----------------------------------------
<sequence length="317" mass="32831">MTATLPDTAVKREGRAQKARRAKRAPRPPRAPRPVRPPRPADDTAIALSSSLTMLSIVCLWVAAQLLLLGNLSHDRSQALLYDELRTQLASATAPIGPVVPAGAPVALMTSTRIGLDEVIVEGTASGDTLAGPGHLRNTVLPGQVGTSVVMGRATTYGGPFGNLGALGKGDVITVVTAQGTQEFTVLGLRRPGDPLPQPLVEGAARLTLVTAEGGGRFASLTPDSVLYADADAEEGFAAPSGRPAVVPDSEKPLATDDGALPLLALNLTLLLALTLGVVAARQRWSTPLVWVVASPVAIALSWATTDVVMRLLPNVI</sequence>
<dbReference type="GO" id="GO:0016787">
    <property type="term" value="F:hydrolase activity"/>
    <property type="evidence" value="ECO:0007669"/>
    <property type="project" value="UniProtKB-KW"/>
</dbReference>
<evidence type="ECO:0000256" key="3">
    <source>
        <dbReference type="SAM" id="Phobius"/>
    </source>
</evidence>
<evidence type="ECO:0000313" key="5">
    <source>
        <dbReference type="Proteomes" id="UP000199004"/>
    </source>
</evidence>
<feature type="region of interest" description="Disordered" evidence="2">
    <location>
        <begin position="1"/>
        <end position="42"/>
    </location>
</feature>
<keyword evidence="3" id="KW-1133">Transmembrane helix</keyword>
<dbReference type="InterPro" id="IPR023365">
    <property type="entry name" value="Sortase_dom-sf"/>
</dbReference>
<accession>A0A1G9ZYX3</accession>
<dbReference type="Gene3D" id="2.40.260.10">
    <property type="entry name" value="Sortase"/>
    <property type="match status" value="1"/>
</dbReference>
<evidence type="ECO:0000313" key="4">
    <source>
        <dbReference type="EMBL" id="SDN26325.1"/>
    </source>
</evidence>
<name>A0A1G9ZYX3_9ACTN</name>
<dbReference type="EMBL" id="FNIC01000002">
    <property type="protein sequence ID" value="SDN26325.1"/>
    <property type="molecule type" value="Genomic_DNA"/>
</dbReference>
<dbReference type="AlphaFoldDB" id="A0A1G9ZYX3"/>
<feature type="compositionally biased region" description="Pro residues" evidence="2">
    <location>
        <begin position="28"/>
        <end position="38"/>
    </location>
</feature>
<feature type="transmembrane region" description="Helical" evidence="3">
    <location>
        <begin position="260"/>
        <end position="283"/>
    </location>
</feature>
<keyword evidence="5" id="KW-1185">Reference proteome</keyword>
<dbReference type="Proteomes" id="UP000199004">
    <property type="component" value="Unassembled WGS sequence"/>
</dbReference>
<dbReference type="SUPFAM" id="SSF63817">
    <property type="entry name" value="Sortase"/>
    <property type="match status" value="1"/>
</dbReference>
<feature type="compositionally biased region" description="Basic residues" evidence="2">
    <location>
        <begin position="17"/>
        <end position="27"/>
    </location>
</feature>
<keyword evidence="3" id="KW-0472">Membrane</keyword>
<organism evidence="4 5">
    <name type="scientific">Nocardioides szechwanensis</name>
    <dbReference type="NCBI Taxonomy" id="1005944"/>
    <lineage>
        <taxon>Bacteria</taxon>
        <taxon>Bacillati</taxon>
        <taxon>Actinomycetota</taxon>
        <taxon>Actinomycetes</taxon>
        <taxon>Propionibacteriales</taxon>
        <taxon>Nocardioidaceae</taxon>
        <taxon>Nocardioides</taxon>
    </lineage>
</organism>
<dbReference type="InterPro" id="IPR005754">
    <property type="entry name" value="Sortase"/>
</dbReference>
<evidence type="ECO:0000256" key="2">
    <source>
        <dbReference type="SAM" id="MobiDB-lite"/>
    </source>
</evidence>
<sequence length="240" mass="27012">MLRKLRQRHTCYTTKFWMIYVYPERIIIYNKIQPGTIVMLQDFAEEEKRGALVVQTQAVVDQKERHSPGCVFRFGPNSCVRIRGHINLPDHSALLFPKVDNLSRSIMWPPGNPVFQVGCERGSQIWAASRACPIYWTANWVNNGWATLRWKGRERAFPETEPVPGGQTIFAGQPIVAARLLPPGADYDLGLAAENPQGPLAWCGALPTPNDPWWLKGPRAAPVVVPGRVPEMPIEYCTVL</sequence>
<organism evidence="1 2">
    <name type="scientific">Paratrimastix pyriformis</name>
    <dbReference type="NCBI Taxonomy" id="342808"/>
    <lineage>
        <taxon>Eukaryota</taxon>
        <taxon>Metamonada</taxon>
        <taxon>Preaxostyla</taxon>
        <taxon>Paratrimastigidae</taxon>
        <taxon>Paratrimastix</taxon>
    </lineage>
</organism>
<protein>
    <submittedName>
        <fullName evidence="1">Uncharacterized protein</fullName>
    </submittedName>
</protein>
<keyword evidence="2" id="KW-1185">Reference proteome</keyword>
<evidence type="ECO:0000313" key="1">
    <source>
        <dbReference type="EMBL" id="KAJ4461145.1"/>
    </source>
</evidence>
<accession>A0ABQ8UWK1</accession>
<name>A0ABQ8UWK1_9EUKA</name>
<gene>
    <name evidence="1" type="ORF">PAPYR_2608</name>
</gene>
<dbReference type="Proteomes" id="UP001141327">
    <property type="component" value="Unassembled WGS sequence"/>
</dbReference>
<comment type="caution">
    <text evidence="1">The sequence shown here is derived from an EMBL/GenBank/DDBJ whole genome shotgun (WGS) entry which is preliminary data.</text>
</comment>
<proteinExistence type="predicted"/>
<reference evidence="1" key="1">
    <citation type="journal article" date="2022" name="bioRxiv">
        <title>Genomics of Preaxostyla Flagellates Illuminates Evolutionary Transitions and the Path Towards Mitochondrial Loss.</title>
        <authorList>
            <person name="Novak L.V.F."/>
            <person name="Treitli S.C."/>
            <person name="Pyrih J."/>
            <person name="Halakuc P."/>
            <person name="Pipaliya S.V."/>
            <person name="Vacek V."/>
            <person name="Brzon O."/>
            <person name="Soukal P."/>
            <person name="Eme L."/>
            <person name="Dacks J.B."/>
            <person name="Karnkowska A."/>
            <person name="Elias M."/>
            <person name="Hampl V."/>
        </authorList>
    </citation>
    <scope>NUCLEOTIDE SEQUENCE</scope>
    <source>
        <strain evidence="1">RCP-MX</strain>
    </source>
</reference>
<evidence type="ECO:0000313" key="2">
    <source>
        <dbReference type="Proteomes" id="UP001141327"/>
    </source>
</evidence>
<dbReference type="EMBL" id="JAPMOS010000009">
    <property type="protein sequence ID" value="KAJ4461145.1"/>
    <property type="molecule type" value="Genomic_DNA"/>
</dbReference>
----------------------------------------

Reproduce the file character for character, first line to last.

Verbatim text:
<sequence length="317" mass="32831">MTATLPDTAVKREGRAQKARRAKRAPRPPRAPRPVRPPRPADDTAIALSSSLTMLSIVCLWVAAQLLLLGNLSHDRSQALLYDELRTQLASATAPIGPVVPAGAPVALMTSTRIGLDEVIVEGTASGDTLAGPGHLRNTVLPGQVGTSVVMGRATTYGGPFGNLGALGKGDVITVVTAQGTQEFTVLGLRRPGDPLPQPLVEGAARLTLVTAEGGGRFASLTPDSVLYADADAEEGFAAPSGRPAVVPDSEKPLATDDGALPLLALNLTLLLALTLGVVAARQRWSTPLVWVVASPVAIALSWATTDVVMRLLPNVI</sequence>
<dbReference type="GO" id="GO:0016787">
    <property type="term" value="F:hydrolase activity"/>
    <property type="evidence" value="ECO:0007669"/>
    <property type="project" value="UniProtKB-KW"/>
</dbReference>
<evidence type="ECO:0000256" key="3">
    <source>
        <dbReference type="SAM" id="Phobius"/>
    </source>
</evidence>
<evidence type="ECO:0000313" key="5">
    <source>
        <dbReference type="Proteomes" id="UP000199004"/>
    </source>
</evidence>
<feature type="region of interest" description="Disordered" evidence="2">
    <location>
        <begin position="1"/>
        <end position="42"/>
    </location>
</feature>
<keyword evidence="3" id="KW-1133">Transmembrane helix</keyword>
<dbReference type="InterPro" id="IPR023365">
    <property type="entry name" value="Sortase_dom-sf"/>
</dbReference>
<accession>A0A1G9ZYX3</accession>
<dbReference type="Gene3D" id="2.40.260.10">
    <property type="entry name" value="Sortase"/>
    <property type="match status" value="1"/>
</dbReference>
<evidence type="ECO:0000313" key="4">
    <source>
        <dbReference type="EMBL" id="SDN26325.1"/>
    </source>
</evidence>
<name>A0A1G9ZYX3_9ACTN</name>
<dbReference type="EMBL" id="FNIC01000002">
    <property type="protein sequence ID" value="SDN26325.1"/>
    <property type="molecule type" value="Genomic_DNA"/>
</dbReference>
<dbReference type="AlphaFoldDB" id="A0A1G9ZYX3"/>
<feature type="compositionally biased region" description="Pro residues" evidence="2">
    <location>
        <begin position="28"/>
        <end position="38"/>
    </location>
</feature>
<feature type="transmembrane region" description="Helical" evidence="3">
    <location>
        <begin position="260"/>
        <end position="283"/>
    </location>
</feature>
<keyword evidence="5" id="KW-1185">Reference proteome</keyword>
<dbReference type="Proteomes" id="UP000199004">
    <property type="component" value="Unassembled WGS sequence"/>
</dbReference>
<dbReference type="SUPFAM" id="SSF63817">
    <property type="entry name" value="Sortase"/>
    <property type="match status" value="1"/>
</dbReference>
<feature type="compositionally biased region" description="Basic residues" evidence="2">
    <location>
        <begin position="17"/>
        <end position="27"/>
    </location>
</feature>
<keyword evidence="3" id="KW-0472">Membrane</keyword>
<organism evidence="4 5">
    <name type="scientific">Nocardioides szechwanensis</name>
    <dbReference type="NCBI Taxonomy" id="1005944"/>
    <lineage>
        <taxon>Bacteria</taxon>
        <taxon>Bacillati</taxon>
        <taxon>Actinomycetota</taxon>
        <taxon>Actinomycetes</taxon>
        <taxon>Propionibacteriales</taxon>
        <taxon>Nocardioidaceae</taxon>
        <taxon>Nocardioides</taxon>
    </lineage>
</organism>
<dbReference type="InterPro" id="IPR005754">
    <property type="entry name" value="Sortase"/>
</dbReference>
<evidence type="ECO:0000256" key="2">
    <source>
        <dbReference type="SAM" id="MobiDB-lite"/>
    </source>
</evidence>
<sequence length="240" mass="27012">MLRKLRQRHTCYTTKFWMIYVYPERIIIYNKIQPGTIVMLQDFAEEEKRGALVVQTQAVVDQKERHSPGCVFRFGPNSCVRIRGHINLPDHSALLFPKVDNLSRSIMWPPGNPVFQVGCERGSQIWAASRACPIYWTANWVNNGWATLRWKGRERAFPETEPVPGGQTIFAGQPIVAARLLPPGADYDLGLAAENPQGPLAWCGALPTPNDPWWLKGPRAAPVVVPGRVPEMPIEYCTVL</sequence>
<organism evidence="1 2">
    <name type="scientific">Paratrimastix pyriformis</name>
    <dbReference type="NCBI Taxonomy" id="342808"/>
    <lineage>
        <taxon>Eukaryota</taxon>
        <taxon>Metamonada</taxon>
        <taxon>Preaxostyla</taxon>
        <taxon>Paratrimastigidae</taxon>
        <taxon>Paratrimastix</taxon>
    </lineage>
</organism>
<protein>
    <submittedName>
        <fullName evidence="1">Uncharacterized protein</fullName>
    </submittedName>
</protein>
<keyword evidence="2" id="KW-1185">Reference proteome</keyword>
<evidence type="ECO:0000313" key="1">
    <source>
        <dbReference type="EMBL" id="KAJ4461145.1"/>
    </source>
</evidence>
<accession>A0ABQ8UWK1</accession>
<name>A0ABQ8UWK1_9EUKA</name>
<gene>
    <name evidence="1" type="ORF">PAPYR_2608</name>
</gene>
<dbReference type="Proteomes" id="UP001141327">
    <property type="component" value="Unassembled WGS sequence"/>
</dbReference>
<comment type="caution">
    <text evidence="1">The sequence shown here is derived from an EMBL/GenBank/DDBJ whole genome shotgun (WGS) entry which is preliminary data.</text>
</comment>
<proteinExistence type="predicted"/>
<reference evidence="1" key="1">
    <citation type="journal article" date="2022" name="bioRxiv">
        <title>Genomics of Preaxostyla Flagellates Illuminates Evolutionary Transitions and the Path Towards Mitochondrial Loss.</title>
        <authorList>
            <person name="Novak L.V.F."/>
            <person name="Treitli S.C."/>
            <person name="Pyrih J."/>
            <person name="Halakuc P."/>
            <person name="Pipaliya S.V."/>
            <person name="Vacek V."/>
            <person name="Brzon O."/>
            <person name="Soukal P."/>
            <person name="Eme L."/>
            <person name="Dacks J.B."/>
            <person name="Karnkowska A."/>
            <person name="Elias M."/>
            <person name="Hampl V."/>
        </authorList>
    </citation>
    <scope>NUCLEOTIDE SEQUENCE</scope>
    <source>
        <strain evidence="1">RCP-MX</strain>
    </source>
</reference>
<evidence type="ECO:0000313" key="2">
    <source>
        <dbReference type="Proteomes" id="UP001141327"/>
    </source>
</evidence>
<dbReference type="EMBL" id="JAPMOS010000009">
    <property type="protein sequence ID" value="KAJ4461145.1"/>
    <property type="molecule type" value="Genomic_DNA"/>
</dbReference>